The metaphoric language is used as a means to probe, or to get the person in touch with the experience as opposed to getting into an analysis of the situation. One question we might ask in the case of someone paralyzed by anhedonia, or the lack of motivation experienced in depressive episodes: When you wait to feel less sad before going to work, calling your family, or moving on with your life, how is that for you?  How is not crying or talking about your sadness working for you right now? How does it feel in your body to hold the pain? When you don't admit to the sense of sadness, what happens to the depression? Obviously language is being used to formulate these questions but in order to answer any of them the person has to get in touch with what she is experiencing. The aim is to create an awareness of the impact of private experiences over the person overall. The person is put in the position of seeing that she is the one having the experience of feelings and thoughts, but that she is not the feelings or the thoughts; she is the context in which the events are happening. The aim is not to determine the validity of the experience but to actually experience the self having the experience.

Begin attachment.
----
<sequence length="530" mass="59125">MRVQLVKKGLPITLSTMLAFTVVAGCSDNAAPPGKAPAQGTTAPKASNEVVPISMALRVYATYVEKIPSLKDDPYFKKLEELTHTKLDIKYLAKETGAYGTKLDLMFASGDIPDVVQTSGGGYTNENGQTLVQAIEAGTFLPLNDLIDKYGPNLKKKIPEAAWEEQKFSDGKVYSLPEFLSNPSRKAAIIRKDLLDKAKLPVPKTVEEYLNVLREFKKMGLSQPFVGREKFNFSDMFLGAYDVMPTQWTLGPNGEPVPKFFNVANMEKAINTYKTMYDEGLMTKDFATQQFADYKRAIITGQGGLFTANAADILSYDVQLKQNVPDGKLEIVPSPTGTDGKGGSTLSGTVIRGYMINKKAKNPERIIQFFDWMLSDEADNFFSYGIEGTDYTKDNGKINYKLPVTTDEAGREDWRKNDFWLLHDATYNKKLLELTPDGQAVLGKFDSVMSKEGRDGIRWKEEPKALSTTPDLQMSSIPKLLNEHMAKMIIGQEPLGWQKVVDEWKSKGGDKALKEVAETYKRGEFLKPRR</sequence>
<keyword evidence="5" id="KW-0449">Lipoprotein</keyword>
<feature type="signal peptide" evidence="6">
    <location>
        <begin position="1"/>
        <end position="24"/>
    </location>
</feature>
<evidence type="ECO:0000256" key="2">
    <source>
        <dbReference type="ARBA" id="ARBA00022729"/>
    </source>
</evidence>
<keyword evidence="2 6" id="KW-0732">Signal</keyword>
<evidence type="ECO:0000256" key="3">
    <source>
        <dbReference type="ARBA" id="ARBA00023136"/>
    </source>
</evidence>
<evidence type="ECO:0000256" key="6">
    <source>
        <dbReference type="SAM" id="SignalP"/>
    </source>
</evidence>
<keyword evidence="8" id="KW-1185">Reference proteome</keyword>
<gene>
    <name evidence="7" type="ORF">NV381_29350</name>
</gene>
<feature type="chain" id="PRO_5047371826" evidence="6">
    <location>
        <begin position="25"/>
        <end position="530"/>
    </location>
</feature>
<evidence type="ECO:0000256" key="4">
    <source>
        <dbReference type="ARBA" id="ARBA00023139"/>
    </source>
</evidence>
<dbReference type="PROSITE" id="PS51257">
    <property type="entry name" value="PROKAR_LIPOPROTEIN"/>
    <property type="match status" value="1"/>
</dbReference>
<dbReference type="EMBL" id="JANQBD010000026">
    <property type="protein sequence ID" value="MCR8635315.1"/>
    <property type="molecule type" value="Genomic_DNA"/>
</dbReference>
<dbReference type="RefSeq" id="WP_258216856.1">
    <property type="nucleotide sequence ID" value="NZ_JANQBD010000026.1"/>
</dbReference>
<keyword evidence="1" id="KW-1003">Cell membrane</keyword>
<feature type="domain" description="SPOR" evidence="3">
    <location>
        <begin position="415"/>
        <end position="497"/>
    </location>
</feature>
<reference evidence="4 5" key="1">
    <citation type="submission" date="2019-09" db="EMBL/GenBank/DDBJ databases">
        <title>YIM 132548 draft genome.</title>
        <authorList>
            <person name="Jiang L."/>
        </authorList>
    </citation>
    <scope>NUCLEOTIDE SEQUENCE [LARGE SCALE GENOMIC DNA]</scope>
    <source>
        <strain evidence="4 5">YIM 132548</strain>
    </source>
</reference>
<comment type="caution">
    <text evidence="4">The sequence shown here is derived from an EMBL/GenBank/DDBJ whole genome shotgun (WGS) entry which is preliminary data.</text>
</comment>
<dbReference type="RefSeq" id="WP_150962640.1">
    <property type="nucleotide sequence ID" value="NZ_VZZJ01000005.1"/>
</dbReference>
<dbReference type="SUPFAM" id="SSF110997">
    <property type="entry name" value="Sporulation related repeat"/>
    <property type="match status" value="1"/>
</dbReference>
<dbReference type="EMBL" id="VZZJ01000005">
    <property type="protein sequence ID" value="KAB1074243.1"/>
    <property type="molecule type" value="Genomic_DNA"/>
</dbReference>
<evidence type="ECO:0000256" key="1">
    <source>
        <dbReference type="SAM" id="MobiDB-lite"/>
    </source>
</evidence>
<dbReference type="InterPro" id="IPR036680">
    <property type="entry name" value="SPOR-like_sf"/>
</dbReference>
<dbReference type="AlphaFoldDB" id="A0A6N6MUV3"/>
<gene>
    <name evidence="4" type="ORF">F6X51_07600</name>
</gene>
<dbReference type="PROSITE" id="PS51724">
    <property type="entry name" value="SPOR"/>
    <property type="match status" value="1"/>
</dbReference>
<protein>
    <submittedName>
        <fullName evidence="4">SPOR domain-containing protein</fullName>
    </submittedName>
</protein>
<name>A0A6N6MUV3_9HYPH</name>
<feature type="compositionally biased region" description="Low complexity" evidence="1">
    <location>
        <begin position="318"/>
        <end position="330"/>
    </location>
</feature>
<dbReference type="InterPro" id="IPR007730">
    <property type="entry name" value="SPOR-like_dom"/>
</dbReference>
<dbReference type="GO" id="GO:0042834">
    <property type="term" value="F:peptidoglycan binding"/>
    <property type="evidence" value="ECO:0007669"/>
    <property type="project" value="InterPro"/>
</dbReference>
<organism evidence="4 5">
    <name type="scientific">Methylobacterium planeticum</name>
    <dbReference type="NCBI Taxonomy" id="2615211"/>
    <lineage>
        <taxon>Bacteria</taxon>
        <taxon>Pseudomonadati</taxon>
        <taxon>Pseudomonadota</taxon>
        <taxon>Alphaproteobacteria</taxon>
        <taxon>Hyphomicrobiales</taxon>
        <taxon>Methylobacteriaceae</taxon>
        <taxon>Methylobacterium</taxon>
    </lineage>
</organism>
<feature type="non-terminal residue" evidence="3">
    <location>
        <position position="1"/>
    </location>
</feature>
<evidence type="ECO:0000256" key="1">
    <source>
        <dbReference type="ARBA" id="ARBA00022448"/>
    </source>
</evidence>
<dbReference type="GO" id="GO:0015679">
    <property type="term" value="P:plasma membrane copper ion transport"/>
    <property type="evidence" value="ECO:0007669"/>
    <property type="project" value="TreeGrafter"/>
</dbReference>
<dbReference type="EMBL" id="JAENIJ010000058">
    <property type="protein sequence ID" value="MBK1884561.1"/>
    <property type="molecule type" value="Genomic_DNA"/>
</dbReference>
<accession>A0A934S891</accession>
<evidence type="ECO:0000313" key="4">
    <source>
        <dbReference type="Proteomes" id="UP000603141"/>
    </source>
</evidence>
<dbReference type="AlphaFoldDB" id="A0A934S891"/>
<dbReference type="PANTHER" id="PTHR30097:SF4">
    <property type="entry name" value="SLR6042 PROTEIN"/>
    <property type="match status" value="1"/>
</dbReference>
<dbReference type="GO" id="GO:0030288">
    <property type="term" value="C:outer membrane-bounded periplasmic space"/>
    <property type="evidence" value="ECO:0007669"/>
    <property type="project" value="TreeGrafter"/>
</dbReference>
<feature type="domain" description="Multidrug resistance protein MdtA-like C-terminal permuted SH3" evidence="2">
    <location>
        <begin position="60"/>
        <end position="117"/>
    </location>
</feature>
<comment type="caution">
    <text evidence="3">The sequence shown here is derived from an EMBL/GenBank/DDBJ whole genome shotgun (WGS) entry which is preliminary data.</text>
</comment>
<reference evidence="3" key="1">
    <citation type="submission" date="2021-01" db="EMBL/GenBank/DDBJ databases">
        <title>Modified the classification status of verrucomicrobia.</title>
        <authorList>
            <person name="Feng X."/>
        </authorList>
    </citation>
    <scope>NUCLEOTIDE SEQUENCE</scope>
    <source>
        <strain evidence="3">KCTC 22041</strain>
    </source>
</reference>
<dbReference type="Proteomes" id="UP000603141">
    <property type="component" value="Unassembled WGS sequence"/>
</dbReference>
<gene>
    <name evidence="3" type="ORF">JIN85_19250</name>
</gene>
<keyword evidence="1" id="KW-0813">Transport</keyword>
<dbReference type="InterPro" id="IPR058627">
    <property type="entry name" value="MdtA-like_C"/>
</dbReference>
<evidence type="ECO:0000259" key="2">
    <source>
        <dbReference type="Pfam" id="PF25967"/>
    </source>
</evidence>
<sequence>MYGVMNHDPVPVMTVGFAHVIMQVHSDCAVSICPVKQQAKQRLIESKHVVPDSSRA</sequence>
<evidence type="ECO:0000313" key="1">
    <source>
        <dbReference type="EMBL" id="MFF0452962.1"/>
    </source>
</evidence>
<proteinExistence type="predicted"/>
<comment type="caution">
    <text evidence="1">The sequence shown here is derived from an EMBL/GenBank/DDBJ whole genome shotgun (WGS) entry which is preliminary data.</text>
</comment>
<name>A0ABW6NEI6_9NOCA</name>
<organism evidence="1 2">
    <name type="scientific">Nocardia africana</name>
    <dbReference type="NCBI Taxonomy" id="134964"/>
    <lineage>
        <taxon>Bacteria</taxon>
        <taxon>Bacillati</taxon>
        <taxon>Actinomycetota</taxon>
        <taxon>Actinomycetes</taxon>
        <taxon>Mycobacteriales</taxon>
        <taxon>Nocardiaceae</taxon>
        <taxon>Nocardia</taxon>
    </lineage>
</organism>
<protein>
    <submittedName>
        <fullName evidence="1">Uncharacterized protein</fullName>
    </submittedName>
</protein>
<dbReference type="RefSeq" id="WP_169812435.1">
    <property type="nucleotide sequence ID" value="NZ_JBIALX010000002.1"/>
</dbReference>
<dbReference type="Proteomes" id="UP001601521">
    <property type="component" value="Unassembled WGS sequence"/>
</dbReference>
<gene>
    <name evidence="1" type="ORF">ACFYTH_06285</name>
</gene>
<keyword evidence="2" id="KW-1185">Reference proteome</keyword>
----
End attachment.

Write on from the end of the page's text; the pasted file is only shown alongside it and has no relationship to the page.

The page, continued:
As in the metaphor of the weather and the sky, when we attempt to be the sky in which all kinds of weather happen, there is a likelihood of an opening of space within. This is what is called psychological flexibility or the coming to terms with the variety of experiences of being human. Being psychologically flexible means having more space in which events can easily be accommodated in a way that works best for us. So now, back in the States, I am determined to continue walking to see the sky, to experience the weather as metaphors for what is possible in my life and the life of others.
Marianela Medrano is a counselor and Dominican writer living and practicing in Stamford, CT. She writes poetry, essays, and creative non-fiction; with publications including essays and four books of poetry.